Next month marks a whopping two years since I quit my job at GameStop. February 2011 was a time of huge change for me! I was planning a trip to Ireland, and then after that I moved down to California to begin the next chapter of my life. It's a new year now, 2013 ahoy, and I'm feeling nostalgic about the old game store.
The other day a friend wanted to pop down to a new location a few towns over from where I worked, but he wondered if I'd be bothered about seeing people I used to work with:
"Unless you don't want to see anyone you know," he said.
"Oh I won't know anyone that works at this location," I replied.
We walk into the store and the first person I saw was a manager whom I'd met a few times, but spoke on the phone with on a regular basis when I was a manager. He had been with the company for a long time and frequently transferred to new or troubled stores to clean things up. My jaw nearly hit the floor with irony and delight.
I spoke to him, he remembered me, and we chatted briefly about our tenure with GameStop. It was a nice visit, and reminded me of one of the best things about my time there: the people. One of my best friends now started out as a simple co-worker, and some of my best memories are of goofing off with my long-term manager. When I talk about the ridiculous and bad things that happened during my six year employment people often ask why I stayed for so long. My immediate answer is, "Because I loved my co-workers."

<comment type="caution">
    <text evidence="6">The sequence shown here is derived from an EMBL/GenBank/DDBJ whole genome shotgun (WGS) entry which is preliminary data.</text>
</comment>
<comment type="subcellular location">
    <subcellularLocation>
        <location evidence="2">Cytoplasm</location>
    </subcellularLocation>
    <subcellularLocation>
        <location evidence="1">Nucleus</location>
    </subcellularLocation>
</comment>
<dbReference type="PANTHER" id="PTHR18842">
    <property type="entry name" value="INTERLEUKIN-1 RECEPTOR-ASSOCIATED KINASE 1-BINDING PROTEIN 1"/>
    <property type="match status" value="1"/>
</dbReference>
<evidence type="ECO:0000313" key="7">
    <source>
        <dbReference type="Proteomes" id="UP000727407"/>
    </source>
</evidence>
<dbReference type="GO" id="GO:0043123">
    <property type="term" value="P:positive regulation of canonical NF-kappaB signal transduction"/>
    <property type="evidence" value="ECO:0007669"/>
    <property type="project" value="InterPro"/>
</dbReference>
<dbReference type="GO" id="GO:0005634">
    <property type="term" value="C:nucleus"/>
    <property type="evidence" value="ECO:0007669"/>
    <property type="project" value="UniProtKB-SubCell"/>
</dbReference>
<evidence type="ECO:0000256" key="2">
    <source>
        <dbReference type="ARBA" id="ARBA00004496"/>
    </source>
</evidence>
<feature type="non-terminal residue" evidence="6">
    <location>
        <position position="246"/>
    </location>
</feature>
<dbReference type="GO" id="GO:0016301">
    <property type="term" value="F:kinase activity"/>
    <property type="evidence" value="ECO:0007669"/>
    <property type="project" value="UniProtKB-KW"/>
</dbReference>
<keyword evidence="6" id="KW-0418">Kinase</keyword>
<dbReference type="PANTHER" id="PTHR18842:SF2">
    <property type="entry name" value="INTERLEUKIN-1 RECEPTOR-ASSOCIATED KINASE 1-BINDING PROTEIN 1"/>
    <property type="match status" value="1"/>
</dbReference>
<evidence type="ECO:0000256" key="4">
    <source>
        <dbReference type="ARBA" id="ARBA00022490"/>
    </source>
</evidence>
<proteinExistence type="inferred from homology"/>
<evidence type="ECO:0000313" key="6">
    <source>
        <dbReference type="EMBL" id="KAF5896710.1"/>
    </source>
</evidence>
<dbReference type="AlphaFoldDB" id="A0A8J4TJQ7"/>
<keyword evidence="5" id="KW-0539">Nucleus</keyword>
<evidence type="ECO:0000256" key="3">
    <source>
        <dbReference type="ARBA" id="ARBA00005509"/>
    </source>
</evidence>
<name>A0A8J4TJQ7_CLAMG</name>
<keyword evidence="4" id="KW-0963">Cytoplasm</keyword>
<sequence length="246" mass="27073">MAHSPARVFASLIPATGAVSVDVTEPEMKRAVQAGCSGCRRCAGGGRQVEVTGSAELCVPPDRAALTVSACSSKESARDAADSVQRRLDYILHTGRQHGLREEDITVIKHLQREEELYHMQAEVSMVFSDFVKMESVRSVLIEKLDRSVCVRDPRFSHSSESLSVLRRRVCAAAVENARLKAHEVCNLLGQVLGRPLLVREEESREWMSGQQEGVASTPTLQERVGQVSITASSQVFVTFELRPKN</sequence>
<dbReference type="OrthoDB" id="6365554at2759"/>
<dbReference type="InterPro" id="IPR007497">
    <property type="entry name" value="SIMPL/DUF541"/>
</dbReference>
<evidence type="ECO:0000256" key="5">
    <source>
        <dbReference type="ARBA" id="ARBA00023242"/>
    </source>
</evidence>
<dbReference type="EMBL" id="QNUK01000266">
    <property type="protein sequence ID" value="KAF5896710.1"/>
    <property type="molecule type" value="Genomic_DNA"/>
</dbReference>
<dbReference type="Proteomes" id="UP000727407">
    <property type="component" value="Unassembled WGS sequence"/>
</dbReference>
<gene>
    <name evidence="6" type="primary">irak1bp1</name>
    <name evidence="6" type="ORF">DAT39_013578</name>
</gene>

On a different and more selfish level, it's also because I loved being in the game industry. No matter how peripherally. I had constant access to release date lists, e-mails about pre-release information, and GameInformer. I could look at the magazines if I wanted, read all the backs of all the boxes, ask customers first hand what they thought of titles, and I could watch the games rise and fall in popularity. Based off of trade in trends I could tell which games were long or short, which were good or bad. I knew the rares from the commons. I had an expansive knowledge base even though I had experienced only a fraction of the games for myself.
Of course it wasn't all fun and games (pun intended?). I was yelled at by customers, there were late nights and long open-to-close shifts. Stores were dirty, people were mean, co-workers were incompetent. I dealt with thieves, irresponsible children, and I lost my temper a time or two. Once resulting in a broken phone and another in a dislodged ceiling tile. My wage was bad and my hours were inconsistent, but part of me really loved my job. And I was fiercely dedicated to my store. I took great pride in working there.
It's strange to go into my old location and see people I don't know and floor setups that I didn't build. I just want to wander behind the counter and start processing trade ins all, "It's cool I used to be a manager here."
I don't think they'd like that, though.